The sting of rejection · 8/10/2007

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Unless you have really thick skin, nearly all rejection has a little sting. Even from someone you aren’t really interested in!

If you email a guy and he responds, even with a nice “Thank you, but we’re not a match,” that has a mosquito-size sting. You’re over it in a nanosecond. You might not even notice.

If you’ve talked on the phone and he either doesn’t call again, or sends an email saying he doesn’t feel a spark, that hurts a little bit too. Like hitting your elbow on your desk. You barely notice.

You go out to dinner with someone after a nice phone conversation. You have an enjoyable time, although you are thinking he’s a very nice guy, but you’re not feeling a spark. However, you have been advised that often there isn’t a spark until the second or even third date, so you’re willing to have another encounter. At the end of the date he hugs you and gives you a quick kiss on the lips.

You send him a nice email thanking him for dinner, telling him the qualities you liked in him, and saying you’re open to another outing if he’d like. You get a nice email in response saying he could see you as a friend, but there was no romantic spark.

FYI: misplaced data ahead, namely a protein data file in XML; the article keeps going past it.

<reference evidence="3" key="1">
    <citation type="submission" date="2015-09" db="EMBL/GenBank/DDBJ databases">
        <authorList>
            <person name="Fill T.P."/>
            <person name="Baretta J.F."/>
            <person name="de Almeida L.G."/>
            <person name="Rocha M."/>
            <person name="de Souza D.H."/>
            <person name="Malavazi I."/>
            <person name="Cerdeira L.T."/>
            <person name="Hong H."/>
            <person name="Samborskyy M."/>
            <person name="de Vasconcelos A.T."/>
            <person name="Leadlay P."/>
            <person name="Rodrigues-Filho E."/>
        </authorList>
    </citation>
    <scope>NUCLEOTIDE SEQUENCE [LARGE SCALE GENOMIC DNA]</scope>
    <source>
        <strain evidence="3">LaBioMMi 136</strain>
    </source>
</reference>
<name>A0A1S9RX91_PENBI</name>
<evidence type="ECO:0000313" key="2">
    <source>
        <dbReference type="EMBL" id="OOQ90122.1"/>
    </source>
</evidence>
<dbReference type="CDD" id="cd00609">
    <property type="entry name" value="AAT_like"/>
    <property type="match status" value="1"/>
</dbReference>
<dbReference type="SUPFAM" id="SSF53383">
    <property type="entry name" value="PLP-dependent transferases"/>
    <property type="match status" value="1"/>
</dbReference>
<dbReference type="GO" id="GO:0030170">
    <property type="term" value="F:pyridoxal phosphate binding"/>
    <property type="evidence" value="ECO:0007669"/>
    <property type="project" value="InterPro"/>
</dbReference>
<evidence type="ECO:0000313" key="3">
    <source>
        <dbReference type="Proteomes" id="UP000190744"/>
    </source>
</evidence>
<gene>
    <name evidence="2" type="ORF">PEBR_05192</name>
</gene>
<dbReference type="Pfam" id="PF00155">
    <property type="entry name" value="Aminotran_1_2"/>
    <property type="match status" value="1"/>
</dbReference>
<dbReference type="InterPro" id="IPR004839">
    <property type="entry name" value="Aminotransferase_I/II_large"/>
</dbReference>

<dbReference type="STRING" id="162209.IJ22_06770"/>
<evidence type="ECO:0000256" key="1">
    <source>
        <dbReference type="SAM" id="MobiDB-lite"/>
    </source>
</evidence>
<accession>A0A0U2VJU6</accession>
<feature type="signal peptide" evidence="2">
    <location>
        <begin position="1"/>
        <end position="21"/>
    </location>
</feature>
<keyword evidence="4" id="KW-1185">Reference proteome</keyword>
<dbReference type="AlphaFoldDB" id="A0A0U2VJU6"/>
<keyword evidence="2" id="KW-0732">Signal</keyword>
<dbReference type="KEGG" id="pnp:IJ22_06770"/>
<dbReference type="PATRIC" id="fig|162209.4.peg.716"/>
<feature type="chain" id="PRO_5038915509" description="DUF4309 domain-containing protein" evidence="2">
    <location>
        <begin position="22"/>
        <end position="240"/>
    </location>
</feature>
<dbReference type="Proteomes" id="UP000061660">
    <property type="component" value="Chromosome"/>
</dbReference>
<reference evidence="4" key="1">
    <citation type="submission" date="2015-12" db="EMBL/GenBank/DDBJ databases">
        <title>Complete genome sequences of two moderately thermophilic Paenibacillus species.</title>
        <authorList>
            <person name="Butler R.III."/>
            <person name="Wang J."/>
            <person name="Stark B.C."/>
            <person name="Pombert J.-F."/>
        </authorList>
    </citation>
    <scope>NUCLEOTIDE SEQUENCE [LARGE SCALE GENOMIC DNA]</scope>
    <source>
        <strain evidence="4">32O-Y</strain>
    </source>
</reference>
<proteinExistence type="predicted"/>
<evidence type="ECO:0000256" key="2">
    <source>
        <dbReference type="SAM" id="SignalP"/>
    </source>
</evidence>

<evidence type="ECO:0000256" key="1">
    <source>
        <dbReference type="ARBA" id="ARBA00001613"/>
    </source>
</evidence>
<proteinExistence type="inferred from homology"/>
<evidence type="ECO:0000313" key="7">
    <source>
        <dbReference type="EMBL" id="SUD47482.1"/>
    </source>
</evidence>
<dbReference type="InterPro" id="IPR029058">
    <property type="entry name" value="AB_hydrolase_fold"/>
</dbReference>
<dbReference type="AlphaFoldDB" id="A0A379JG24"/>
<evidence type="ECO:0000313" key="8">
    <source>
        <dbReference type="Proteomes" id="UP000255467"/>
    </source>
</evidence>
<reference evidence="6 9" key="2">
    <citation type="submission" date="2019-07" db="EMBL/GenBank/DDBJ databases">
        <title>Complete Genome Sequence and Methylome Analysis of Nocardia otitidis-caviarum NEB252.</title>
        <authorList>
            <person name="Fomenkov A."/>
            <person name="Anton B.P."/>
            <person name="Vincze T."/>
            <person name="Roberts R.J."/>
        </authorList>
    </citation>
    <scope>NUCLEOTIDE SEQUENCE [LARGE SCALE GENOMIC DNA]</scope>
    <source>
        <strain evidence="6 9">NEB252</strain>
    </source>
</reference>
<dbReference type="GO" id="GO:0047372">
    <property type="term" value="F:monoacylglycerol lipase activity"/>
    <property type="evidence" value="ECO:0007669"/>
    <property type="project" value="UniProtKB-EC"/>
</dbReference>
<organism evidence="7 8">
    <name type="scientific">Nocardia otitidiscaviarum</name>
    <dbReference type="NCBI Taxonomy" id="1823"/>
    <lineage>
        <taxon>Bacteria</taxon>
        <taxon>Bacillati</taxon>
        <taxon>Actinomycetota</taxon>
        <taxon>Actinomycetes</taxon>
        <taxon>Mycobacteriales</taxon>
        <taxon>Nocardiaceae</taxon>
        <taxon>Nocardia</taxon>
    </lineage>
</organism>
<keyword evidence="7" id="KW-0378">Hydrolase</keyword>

Ouch. Not a big ouch, but an ouch. It stings a little even though you didn’t feel drawn to him. Why does it smart a little? You knew there wasn’t a big draw on your side, so why should it hurt at all?

My theory: Because it was he who said “there’s no attraction,” not you. Silly, in a way, because the end result is the same. So why does it matter who pointed out the pink elephant in the living room? Neither of you felt “it” so why should it sting at all? Heck, this was much less painful than dental work, stubbing your toe hard, or falling off your bike. But the ego gets a tiny bruise just the same.

But I think most of us would rather have some closure, even if there’s some brief discomfort, rather than not hear anything.

The key is to not wallow in the pain. Feel it, notice it, and then move on. Remind yourself that it is good that this happened now, as you could have wasted time thinking about and trying to set up another encounter when there really wasn’t a spark. Let it go.

bandaidPut a bandaid on your ego, if necessary, and move on. Athletes with injuries much worse than this keep playing the game, they don’t give up because they’re clear on their priorities.



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